Louisiana strengthens data breach law

By Angela Underwood | Jun 22, 2018

Data breach rules will officially become stronger in Louisiana August 1.


To make the data breach law even stricter, the governor has amended the notification requirements.   File photo

Data breach rules will officially become stronger in Louisiana on Aug. 1.

Amending the Act 382 Database Security Breach Notification Law on May 20, Gov. John Edwards is following in other states' digital footsteps by enforcing data security and is giving residents two months to consider the expanding definition of personal information.

Up until the amendment, personal information included Social Security and license numbers as well as password and access codes to financial accounts records. Now, personal information comprises state identification and passport numbers as well as all biometric data including voice, finger and eye prints connected to any personal account.

To make the data breach law even stricter, the governor has amended the notification requirements. 

“Any agency or person that maintains computerized data that includes personal information that the agency or person does not own shall notify the owner or licensee of the information if the personal information was, or is reasonably believed to have been, acquired by an unauthorized person through a breach of security of the system containing such data, following discovery by the agency or person of a breach of security of the system,” according to the act text, adding notification must be provided in written or electronic form .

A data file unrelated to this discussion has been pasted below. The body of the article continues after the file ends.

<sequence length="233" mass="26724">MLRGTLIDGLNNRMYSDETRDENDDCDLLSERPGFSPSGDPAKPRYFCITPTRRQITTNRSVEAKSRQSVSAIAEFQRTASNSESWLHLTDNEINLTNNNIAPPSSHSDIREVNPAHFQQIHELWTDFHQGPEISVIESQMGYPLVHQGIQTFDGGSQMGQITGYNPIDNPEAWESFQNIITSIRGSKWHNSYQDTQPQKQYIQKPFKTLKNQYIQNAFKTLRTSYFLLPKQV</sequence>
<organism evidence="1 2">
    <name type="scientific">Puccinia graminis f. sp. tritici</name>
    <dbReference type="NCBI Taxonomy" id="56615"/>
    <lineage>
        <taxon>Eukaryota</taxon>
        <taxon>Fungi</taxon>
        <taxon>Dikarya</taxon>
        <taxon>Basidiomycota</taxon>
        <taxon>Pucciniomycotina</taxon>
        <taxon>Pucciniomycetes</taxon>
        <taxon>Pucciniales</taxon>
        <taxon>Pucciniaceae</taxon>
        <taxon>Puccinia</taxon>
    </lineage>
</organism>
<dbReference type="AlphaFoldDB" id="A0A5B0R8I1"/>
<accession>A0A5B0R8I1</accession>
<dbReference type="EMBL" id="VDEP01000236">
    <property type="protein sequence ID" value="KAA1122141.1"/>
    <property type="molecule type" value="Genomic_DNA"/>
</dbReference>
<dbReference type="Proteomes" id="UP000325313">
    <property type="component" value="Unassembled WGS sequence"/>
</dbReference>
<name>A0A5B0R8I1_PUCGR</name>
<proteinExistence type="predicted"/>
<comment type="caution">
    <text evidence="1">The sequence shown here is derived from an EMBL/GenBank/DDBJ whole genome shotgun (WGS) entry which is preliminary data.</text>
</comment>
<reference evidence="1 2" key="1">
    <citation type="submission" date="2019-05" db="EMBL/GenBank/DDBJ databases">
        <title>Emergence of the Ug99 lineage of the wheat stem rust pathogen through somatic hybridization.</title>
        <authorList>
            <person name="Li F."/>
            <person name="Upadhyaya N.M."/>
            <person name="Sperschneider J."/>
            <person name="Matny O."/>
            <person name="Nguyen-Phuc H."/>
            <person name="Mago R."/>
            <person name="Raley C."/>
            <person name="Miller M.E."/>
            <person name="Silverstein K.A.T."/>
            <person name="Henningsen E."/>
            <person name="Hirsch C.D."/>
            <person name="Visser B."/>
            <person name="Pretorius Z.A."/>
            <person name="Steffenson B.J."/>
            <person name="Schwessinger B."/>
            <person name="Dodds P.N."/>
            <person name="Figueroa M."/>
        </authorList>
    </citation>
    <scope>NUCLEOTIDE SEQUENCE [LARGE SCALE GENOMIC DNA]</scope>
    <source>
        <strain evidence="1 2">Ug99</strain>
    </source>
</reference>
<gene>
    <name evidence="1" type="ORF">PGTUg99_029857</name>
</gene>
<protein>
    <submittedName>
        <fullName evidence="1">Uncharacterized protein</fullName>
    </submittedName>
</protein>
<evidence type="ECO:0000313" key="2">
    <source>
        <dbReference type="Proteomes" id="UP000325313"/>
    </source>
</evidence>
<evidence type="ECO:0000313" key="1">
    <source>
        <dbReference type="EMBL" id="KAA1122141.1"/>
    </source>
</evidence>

There is only one exemption for notification, according to the new amendment.

“If a law enforcement agency determines that the notification required under this section would impede a criminal investigation, such notification may be delayed until such law enforcement agency determines that the notification will no longer compromise such investigation,” according to the act text.

According The National Law Review, the amendment “lowers the bar for allowing substitute notification (notification by e-mail, posting to the business’s Internet site and statewide media).”

“Whereas before substitute notice was only permitted if providing notification would exceed $250,000 or notifying more than 500,000 affected residents, the amended law allows for notification where providing notification would exceed $100,000 or notifying more than 100,000 affected residents,” The National Law Review reports.

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